Then & Now

The History of St.Albert Trail

March, 2024

How St. Albert Trail serviced the city for more than a century

Back in 1860, the familiar path we now call St. Albert Trail was part of a main shipping route, footpath and horse trail between Fort Edmonton and Lac Ste. Anne. One hundred years later, in 1960, it morphed into a four-lane highway that linked St. Albert to Edmonton. The road has undergone many improvements over the years and, today, the history of St. Albert Trail continues to be written. The original version of this profile, published in T8N’s December, 2015 edition, contained several historical highlights concerning the trail. We’ve added a few more in this latest revision.


In 1806, James Bird of the Hudson Bay Company wrote of the abundance of fish at Lac Ste. Anne, which he dubbed “God’s Lake.” That was no idle accolade, given how critical the fish supply was to feeding the early settlers. In an 1858 journal entry, explorer John Palliser praised the vast haul of whitefish, which he said were “delicious eating [and] are of an average size of four pounds.”

These early shipments of fish by horse cart influenced where the St. Albert Trail would eventually be located. The path proved to be an ideal route from Lac Ste. Anne, accommodating some 30,000 to 40,000 whitefish shipped annually by horse-drawn carts, according to Hudson Bay Company journal entries made in 1860 and 1861. They were a particularly significant food source, especially during the winter to supplement the dwindling supply of buffalo meat.

The trail easily accommodated the transportation of human resources, such as the Grey Nuns who in 1859 arrived in the tiny, St. Albert community to assist Father Albert Lacombe, after travelling 51 days from St. Boniface, Manitoba. Thirty years later, back when Alberta was still a southwestern chunk of the Northwest Territories, the first representative of St. Albert on the North-West Commission opened the initial road from
St. Albert to Edmonton, officially establishing the existence of St. Albert Trail. By 1899, St. Albert received official recognition as a village.


St. Albert achieved town status in 1904, a year before Alberta entered Confederation as a province, and St. Albert Trail’s importance as a connection to Edmonton increased considerably. In 1909, newspaper entrepreneur Raymond Brutinel led a group of investors and businessmen to develop
a proposal for the Interurban Railway to operate between St. Albert and Edmonton along St. Albert Trail. Despite a rather convoluted process of stops and starts, the railway began operating on December 22, 1913. Service abruptly ended on April 1, 1914 with a tremendous fire that consumed the car, barn and contents. It never operated again.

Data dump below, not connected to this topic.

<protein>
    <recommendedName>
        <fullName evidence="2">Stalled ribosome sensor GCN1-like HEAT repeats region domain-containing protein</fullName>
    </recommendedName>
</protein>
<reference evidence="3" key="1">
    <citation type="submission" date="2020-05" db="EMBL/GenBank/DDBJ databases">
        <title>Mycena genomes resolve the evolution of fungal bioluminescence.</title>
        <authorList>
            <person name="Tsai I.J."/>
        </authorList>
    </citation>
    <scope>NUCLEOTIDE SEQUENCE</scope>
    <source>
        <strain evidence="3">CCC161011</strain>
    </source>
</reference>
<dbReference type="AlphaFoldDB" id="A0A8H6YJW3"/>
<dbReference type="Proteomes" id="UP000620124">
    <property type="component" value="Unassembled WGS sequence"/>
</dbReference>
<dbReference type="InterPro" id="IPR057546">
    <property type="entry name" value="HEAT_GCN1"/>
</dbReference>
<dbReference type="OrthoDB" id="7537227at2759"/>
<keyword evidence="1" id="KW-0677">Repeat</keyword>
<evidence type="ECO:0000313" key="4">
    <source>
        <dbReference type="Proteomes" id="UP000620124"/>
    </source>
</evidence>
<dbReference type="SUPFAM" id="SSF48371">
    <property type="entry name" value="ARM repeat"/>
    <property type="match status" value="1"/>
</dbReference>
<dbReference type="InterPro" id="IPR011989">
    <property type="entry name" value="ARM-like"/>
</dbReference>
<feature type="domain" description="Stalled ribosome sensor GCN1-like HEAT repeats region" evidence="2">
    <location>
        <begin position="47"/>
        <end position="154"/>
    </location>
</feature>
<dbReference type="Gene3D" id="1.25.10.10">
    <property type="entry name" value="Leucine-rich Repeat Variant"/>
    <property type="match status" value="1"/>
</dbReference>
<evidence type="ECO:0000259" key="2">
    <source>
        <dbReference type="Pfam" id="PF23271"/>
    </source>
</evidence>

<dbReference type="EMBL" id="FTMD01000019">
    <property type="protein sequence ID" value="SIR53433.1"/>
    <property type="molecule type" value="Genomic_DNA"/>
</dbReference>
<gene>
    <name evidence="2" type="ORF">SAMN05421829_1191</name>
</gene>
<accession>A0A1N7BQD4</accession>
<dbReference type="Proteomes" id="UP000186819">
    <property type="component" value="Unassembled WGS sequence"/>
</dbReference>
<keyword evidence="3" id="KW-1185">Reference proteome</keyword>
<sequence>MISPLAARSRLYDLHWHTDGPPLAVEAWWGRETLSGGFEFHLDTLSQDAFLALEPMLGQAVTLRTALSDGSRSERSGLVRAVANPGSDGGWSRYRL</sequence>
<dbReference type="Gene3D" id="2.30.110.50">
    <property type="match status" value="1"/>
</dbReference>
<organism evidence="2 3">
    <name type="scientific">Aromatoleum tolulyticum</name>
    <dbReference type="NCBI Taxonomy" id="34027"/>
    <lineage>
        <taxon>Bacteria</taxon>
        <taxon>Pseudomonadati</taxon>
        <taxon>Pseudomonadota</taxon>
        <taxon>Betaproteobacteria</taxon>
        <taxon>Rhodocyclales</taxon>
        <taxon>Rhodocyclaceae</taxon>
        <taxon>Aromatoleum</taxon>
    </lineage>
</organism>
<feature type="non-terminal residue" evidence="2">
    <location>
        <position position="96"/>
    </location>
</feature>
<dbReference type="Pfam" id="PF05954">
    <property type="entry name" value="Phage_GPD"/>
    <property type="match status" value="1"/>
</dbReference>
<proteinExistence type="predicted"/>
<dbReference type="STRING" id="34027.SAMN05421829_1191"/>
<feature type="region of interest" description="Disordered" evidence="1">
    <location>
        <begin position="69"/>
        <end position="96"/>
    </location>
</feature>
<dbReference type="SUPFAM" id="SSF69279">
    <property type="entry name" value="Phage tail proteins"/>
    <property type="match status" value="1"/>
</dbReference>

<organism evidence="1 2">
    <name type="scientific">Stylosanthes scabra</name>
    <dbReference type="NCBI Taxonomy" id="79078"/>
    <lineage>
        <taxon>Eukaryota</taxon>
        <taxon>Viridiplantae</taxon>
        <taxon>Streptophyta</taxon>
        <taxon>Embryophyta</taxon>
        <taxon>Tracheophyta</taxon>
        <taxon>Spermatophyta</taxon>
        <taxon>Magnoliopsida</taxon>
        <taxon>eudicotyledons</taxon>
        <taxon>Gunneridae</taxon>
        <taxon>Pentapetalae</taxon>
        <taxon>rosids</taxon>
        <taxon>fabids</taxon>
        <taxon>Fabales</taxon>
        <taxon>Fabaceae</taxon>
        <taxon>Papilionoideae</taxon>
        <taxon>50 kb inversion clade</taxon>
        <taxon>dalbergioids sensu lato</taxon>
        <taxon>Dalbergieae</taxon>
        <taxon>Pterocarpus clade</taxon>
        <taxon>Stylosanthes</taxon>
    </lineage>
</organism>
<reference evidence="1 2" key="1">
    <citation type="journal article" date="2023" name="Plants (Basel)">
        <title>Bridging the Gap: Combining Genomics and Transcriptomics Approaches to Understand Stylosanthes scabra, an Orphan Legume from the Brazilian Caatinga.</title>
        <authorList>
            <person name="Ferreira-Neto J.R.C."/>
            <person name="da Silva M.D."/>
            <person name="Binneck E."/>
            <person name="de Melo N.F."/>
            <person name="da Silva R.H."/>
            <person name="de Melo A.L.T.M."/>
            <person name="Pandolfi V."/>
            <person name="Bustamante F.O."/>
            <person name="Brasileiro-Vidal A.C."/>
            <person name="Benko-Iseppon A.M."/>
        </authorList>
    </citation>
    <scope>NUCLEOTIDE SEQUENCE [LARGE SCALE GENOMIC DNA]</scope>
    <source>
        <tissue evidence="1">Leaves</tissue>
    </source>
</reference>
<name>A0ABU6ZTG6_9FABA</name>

In 1940, workers completed construction on Highway 2 through the town, bringing with it a new bridge over the Sturgeon River. Twenty years later, increasing traffic between St. Albert and Edmonton warranted the conversion of the Trail into a four-lane, graded highway joining the two communities. At that time, St. Albert’s population stood at 3,190 which grew rapidly to more than 25,000 by the time St. Albert was incorporated as a city.


On February 26, 2007, part of St. Albert Trail between St. Albert and Edmonton was renamed Mark Messier Trail, as a nod of thanks to the NHL superstar who made his mark in professional hockey playing for the Edmonton Oilers, a team that benefited from his presence to win five Stanley Cups. When he was younger, Messier lived in St. Albert and played with the city’s Saints franchise in the Alberta Junior Hockey League.

In April 2012, the first meeting of the newly-established St. Albert Trail Improvement Plan Committee launched with a 15-month mandate to address several concerns and goals. This Mayor’s Task Force initiative looked at ways to maximize greenery surrounding the trail and make it more aesthetically-pleasing as a way to brand the city. The committee also examined ways that the trail could accommodate all modes of travel and the diverse needs of drivers, pedestrians and surrounding businesses. But they also had to balance those options with approaches concerning cost-effectiveness and user safety.

In the end, the committee drew up 16 recommendations, including implementing a long-term sidewalk strategy, engaging business operators, and building owners to support key initiatives and developing a median rehabilitation strategy.


As St. Albert inches closer to reaching a population of 70,000, St. Albert Trail continues to evolve, with construction that began in 2020. The first phase involved widening the trail to six lanes and widening at Villeneuve Road and Coal Mine Road, as well as building sidewalks. Similar work will continue on the trail adjoining Everitt Drive North and Jenson Lakes Boulevard.

Long-range plans include a proposed Light Rail Transit connection between
St. Albert and Edmonton along the east side of St. Albert Trail, which is still decades away from seeing reality. The project, earmarked at $1.1 billion, involves creating a seven km. line and includes building LRT bridges crossing Anthony Henday Drive, the Sturgeon River, and Sir Winston Churchill Avenue.

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